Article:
According to a new study from Vancouver, bees could help us understand urban pollution. Scientists have found an innovative way to measure the level of source of pollution in urban environments: by analyzing honey.
Emerging Tech

Spacewalk a success as astronauts upgrade batteries on the ISS

The International Space Station was treated to some new batteries on Friday, thanks to two NASA astronauts who took a spacewalk for nearly seven hours in order to complete the upgrades.
Emerging Tech

Asteroid Ryugu is porous, shaped like a spinning top, and is formed of rubble

The Japanese Space Agency has been exploring a distant asteroid named Ryugu with its probe, Hayabusa 2. Now the first results from study of the asteroid are in, with three new papers published.
Emerging Tech

Is it a bird? Is it a plane? No, it’s a super-speedy pulsar

A super-speedy pulsar has been spotted dashing across the sky, discovered using NASA’s Fermi Gamma-ray Space Telescope and the Very Large Array. The pulsar is traveling at a breathtaking 2.5 million miles an hour.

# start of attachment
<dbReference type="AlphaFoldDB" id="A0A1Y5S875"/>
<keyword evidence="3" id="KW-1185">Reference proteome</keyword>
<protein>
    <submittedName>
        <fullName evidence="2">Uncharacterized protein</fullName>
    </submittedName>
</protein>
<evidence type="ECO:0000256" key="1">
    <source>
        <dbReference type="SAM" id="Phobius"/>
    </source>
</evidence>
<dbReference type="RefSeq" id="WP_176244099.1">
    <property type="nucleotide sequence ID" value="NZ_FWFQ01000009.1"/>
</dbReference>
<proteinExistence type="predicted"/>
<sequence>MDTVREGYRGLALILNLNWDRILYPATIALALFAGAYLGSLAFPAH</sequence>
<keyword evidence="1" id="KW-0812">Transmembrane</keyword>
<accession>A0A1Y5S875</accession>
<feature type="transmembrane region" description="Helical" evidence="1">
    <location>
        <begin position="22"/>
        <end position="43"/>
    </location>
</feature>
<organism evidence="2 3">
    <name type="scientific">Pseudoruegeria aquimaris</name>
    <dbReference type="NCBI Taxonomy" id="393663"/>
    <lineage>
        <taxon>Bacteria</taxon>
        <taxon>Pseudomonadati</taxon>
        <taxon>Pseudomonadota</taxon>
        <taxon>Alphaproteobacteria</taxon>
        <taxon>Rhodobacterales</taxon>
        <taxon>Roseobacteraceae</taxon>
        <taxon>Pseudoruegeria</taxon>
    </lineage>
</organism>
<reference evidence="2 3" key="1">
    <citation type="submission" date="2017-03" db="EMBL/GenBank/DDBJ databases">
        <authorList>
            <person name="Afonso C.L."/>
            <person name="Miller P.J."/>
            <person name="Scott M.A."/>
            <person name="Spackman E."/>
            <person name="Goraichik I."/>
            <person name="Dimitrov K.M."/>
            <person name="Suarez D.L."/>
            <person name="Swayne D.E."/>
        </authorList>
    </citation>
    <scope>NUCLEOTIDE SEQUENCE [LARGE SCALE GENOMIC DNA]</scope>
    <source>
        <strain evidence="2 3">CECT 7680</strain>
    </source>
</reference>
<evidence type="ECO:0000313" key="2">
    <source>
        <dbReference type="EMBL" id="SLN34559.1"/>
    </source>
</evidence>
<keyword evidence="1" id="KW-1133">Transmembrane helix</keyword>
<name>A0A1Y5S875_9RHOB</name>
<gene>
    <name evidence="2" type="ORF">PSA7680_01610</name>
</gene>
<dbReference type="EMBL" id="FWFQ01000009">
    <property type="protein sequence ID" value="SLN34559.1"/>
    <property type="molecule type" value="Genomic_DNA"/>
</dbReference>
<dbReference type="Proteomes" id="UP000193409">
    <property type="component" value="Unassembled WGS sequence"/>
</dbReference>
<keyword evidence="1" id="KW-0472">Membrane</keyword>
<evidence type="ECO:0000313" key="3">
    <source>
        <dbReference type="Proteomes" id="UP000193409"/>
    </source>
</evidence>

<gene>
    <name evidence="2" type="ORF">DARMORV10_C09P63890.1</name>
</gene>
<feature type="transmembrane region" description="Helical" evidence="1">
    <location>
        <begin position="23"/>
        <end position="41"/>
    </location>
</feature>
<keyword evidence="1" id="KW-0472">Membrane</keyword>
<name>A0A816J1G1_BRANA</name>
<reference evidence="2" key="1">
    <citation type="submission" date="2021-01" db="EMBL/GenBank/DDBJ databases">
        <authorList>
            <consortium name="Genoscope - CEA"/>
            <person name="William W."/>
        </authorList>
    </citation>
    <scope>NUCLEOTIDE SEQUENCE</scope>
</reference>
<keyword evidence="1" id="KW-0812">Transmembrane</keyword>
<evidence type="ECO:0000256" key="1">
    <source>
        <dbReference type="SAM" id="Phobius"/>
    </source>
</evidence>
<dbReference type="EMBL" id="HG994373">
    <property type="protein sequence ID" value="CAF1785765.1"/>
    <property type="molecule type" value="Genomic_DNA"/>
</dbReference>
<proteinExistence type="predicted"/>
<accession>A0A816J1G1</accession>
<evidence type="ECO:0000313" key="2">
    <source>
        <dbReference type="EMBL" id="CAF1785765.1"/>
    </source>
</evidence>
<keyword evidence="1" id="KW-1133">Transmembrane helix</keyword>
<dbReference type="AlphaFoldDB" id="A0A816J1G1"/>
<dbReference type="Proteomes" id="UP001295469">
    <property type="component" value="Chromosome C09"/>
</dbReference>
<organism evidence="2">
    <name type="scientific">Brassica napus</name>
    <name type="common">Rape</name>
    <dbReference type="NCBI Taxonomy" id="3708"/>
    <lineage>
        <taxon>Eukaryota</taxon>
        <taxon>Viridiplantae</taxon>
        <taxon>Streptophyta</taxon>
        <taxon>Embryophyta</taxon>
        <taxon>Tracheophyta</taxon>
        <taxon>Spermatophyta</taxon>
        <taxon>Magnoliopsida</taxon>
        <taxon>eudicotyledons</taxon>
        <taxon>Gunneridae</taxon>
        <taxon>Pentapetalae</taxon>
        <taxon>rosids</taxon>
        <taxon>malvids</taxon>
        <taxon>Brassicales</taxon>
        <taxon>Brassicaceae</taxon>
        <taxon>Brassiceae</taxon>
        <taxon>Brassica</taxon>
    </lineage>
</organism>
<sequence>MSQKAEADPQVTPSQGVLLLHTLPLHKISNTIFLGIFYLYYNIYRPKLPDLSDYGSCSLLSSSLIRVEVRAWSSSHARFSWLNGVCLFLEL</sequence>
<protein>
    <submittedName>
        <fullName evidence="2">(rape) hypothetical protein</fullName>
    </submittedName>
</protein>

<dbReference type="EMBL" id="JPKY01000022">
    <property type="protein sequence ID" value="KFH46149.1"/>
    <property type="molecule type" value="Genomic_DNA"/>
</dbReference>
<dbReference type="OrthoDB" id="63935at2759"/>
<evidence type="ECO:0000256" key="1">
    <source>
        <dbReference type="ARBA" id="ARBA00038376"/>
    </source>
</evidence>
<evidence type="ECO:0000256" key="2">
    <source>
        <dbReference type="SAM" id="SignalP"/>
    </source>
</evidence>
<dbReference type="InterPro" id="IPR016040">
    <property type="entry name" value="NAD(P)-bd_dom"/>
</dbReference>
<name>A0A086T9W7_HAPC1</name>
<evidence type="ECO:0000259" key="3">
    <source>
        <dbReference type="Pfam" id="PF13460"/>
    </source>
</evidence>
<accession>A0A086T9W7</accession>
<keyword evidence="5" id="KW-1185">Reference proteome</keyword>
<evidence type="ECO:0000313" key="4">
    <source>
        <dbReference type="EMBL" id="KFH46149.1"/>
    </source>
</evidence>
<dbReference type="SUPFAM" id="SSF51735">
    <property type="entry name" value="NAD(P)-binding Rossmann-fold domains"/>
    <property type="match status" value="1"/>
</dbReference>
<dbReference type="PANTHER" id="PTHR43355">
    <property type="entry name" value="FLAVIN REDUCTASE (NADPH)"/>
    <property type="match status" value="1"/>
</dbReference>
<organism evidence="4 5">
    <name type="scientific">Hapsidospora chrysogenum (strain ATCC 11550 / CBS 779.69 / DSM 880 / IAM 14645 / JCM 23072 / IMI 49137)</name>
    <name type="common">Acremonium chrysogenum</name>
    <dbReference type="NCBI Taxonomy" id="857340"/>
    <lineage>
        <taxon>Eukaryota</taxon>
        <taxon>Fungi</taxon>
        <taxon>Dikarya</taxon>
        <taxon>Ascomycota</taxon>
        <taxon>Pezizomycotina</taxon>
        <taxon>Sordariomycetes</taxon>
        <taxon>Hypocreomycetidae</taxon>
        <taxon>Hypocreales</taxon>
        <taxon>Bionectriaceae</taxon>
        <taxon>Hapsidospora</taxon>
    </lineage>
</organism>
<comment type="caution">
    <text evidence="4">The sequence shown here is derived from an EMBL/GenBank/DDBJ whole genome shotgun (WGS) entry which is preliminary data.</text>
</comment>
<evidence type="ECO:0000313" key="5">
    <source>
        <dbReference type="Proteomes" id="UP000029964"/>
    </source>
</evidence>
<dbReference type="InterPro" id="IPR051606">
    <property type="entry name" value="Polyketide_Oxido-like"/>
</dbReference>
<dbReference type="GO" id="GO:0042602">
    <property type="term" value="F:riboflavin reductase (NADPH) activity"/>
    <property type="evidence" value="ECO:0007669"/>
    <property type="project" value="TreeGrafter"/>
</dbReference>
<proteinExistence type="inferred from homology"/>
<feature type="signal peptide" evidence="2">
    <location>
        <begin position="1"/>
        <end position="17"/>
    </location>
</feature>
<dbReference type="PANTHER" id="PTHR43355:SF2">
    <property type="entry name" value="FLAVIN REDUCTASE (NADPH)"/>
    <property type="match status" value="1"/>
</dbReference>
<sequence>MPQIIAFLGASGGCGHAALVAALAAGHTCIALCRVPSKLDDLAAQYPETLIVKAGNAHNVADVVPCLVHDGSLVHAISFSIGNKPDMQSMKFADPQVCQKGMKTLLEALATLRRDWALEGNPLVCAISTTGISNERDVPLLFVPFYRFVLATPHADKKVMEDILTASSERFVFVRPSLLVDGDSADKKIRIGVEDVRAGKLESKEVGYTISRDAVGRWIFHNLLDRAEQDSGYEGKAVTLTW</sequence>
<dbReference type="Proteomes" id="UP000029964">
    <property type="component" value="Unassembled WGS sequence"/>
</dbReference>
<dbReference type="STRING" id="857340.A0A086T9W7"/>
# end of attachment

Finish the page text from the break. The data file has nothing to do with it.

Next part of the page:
Emerging Tech

Chilean telescope uncovers one of the oldest star clusters in the galaxy

An ultra-high definition image captured by the Gemini South telescope in Chile has uncovered one of the oldest star clusters in the Milky Way. The cluster, called HP 1, could give clues to how our galaxy was formed billions of years ago.
Emerging Tech

Astronomers discover giant chimneys spewing energy from the center of the galaxy

Astronomers have discovered two exhaust channels which are funneling matter and energy away from the supermassive black hole at the heart of our galaxy and out towards the edges of the galaxy, dubbed galactic center chimneys.
Emerging Tech

A milestone in the history of particle physics: Why does matter exist?

If matter and antimatter were both produced in equal amounts by the Big Bang, why is there so much matter around us and so little antimatter? A new experiment from CERN may hold the answer to this decades-long puzzle.